“I still don’t even know how this happened,” Susan told “It was the worst time of my life and now I just feel so scared all the time,” she added.
The two women say they know other African girls who had been told they were coming to Singapore to work as domestic workers, but are then taken to buildings where they are forced to work, as they call it “sex slavery.”
“We didn’t get paid and we didn’t have any clothes. They would take us to a shower after every client and force us to wash. Our cries and tears did nothing. It was horrible,” Tanya, from Uganda, added.
Both women are now free of their situation, running away, naked late in the night.
“I grabbed my sheet and just pushed my way past a client and sprinted to the street. I found a couple who helped me and finally it is over, but I can’t imagine what other girls have to deal with,” she said.
Both women have become close, living together in the city and dealing with their physical and psychological trauma together. They say that without each other, the both would have killed themselves.
“I just wanted to die. Every night I have horrible dreams about what I have been put through,” added Susan.
While the Singapore government and the police have told they are cracking down on sex slavery in the city, it is often difficult to track such incidents and with clients not willing to say anything, finding illegal facilities is difficult.
Human rights organizations say hundreds of African women are forced into sex work across Southeast Asia as the “appetite” for African women appears to be growing.
For Tanya and Susan, they hope they can assist other women who have been put through similar situations.
“We want to work with police and women’s organizations to put an end to this horrific experience that we and other women have been forced into so we are staying in Singapore to help,” said Tanya.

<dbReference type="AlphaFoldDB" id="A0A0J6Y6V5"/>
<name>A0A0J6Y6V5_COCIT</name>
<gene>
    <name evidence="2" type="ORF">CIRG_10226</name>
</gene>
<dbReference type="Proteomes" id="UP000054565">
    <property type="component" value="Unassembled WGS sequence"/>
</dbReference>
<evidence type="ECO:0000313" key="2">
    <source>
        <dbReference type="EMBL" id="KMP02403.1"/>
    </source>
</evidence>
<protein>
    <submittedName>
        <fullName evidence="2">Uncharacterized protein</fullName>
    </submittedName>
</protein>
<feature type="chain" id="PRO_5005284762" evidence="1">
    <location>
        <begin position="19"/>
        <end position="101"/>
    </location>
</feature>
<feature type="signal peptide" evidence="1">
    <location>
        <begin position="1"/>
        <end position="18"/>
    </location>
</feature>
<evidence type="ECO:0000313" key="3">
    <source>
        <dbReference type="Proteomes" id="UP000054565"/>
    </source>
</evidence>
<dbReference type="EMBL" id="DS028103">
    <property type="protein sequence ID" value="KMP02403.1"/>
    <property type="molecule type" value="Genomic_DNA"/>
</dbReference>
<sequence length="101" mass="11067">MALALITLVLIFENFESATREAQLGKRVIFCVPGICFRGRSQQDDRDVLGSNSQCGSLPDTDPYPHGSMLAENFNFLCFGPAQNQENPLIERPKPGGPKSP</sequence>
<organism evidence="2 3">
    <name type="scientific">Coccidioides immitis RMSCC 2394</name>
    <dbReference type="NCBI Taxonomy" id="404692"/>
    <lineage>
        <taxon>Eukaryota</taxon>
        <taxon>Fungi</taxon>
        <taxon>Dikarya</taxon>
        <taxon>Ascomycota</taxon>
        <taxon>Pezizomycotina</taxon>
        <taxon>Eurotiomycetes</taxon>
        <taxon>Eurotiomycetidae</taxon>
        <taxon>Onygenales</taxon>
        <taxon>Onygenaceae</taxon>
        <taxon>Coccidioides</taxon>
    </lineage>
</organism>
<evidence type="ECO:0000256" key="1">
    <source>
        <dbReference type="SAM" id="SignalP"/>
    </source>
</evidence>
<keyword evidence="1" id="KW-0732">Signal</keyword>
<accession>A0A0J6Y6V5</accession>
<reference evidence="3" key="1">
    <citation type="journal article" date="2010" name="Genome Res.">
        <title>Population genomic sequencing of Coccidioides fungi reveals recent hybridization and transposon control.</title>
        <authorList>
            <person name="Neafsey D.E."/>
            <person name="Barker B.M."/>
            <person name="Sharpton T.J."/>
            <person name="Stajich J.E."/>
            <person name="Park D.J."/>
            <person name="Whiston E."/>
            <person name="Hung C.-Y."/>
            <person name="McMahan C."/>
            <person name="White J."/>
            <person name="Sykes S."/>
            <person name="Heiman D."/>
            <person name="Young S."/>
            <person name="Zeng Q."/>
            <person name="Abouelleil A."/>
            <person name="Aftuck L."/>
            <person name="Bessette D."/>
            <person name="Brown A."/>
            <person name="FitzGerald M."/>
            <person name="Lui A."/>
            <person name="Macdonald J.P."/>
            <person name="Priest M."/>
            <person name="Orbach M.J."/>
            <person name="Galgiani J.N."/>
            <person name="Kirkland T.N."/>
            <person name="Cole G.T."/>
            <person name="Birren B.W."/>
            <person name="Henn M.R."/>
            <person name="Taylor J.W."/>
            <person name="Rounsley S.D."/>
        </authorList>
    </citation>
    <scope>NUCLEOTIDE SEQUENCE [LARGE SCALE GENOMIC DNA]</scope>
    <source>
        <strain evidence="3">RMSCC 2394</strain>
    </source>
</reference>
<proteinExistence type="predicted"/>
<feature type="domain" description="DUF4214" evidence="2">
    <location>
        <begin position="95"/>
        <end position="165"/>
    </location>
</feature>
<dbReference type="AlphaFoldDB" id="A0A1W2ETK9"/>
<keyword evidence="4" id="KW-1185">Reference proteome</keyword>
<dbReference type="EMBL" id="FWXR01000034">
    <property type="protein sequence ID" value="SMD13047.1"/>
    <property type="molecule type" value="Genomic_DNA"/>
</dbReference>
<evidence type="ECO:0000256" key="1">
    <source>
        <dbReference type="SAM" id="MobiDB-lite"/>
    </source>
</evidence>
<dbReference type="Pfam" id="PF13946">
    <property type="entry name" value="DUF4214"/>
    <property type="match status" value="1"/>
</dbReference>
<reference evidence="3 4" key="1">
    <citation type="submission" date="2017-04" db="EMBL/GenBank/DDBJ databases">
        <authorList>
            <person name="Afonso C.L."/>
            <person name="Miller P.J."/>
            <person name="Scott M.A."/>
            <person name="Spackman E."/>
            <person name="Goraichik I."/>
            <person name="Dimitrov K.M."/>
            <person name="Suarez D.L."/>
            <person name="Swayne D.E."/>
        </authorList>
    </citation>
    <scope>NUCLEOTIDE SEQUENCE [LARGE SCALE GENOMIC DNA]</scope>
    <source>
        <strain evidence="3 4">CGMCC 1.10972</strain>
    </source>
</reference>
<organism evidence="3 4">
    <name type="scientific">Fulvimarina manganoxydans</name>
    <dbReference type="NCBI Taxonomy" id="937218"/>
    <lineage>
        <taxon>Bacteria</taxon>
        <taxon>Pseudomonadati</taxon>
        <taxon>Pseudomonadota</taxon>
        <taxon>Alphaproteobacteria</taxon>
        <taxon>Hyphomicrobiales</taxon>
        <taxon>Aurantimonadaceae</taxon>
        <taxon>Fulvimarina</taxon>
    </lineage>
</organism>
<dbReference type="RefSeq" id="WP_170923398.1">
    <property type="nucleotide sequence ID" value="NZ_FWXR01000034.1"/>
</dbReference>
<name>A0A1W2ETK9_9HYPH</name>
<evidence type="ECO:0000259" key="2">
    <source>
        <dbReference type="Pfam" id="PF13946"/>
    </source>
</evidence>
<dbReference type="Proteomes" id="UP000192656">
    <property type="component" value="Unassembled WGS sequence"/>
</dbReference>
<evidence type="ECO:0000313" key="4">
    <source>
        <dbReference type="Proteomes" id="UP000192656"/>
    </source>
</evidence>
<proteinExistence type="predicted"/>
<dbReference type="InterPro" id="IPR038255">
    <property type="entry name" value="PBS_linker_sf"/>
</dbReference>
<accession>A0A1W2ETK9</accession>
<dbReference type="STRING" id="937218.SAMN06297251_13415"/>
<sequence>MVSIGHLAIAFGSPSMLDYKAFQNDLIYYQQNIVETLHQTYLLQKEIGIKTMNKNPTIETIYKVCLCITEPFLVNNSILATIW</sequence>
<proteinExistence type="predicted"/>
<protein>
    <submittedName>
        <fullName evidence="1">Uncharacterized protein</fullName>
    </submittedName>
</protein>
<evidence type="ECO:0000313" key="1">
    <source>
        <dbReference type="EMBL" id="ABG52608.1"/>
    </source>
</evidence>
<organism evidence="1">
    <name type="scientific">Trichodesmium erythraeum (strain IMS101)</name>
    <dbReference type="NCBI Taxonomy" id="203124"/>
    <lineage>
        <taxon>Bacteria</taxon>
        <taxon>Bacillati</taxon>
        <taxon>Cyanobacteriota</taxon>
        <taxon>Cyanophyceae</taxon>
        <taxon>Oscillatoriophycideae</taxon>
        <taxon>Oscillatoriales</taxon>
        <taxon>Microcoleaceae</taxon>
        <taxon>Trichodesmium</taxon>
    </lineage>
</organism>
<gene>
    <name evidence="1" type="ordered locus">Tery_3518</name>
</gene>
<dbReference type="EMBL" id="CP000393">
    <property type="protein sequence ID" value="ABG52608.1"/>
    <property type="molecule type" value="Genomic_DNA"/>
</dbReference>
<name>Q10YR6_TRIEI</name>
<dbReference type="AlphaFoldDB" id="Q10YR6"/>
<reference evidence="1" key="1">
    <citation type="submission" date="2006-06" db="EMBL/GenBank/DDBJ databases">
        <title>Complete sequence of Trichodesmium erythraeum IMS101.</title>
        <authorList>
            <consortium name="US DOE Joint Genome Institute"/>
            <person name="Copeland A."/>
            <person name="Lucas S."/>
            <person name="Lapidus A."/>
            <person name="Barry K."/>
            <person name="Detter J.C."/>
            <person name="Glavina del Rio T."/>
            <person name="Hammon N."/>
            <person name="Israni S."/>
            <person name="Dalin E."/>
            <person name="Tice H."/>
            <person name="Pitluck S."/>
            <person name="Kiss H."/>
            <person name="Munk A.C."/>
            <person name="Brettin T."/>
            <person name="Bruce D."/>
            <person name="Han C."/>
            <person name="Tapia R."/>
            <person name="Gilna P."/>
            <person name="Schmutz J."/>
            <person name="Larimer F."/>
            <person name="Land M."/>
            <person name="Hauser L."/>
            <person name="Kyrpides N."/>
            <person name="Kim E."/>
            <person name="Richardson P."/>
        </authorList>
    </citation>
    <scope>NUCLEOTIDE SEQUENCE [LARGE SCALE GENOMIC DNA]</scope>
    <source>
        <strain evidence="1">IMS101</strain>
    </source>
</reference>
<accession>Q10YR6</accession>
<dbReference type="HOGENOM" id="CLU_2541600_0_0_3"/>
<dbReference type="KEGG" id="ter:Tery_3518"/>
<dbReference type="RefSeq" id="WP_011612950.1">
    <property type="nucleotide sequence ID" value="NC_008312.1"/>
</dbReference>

** Mariam Yuan contributed to this report in Singapore.

French and German feminists stage topless protest in Tunisia over jailed fellow FEMEN activist - YouTube

Monday, May 27, 2013

Africa defense force never more needed but still a paper tiger

By Pascal Fletcher and Drazen Jorgic

ite created for Africa’s proposed continental defense force proclaims a lofty mission “to support and keep peace for Africa’s prosperity and a better life for all in the world”.
But click on current operations on the African Standby Force site ( and the response is a dispiriting “page cannot be found”.
The force dreamed of half a century ago by the founding fathers of independent Africa still exists only on paper, casting a shadow over the back-slapping at this weekend’s African Union (AU) summit, which is marking 50 years since the foundation of its precursor, the Organisation of African Unity (OAU).
Instead of a muscular rapid-response force to halt genocide, protect civilians in coups or civil wars, and pursue jihadists, drug traffickers and pirates, African peacekeeping remains a hotch-potch, almost entirely externally funded and mixed into U.N. or foreign missions.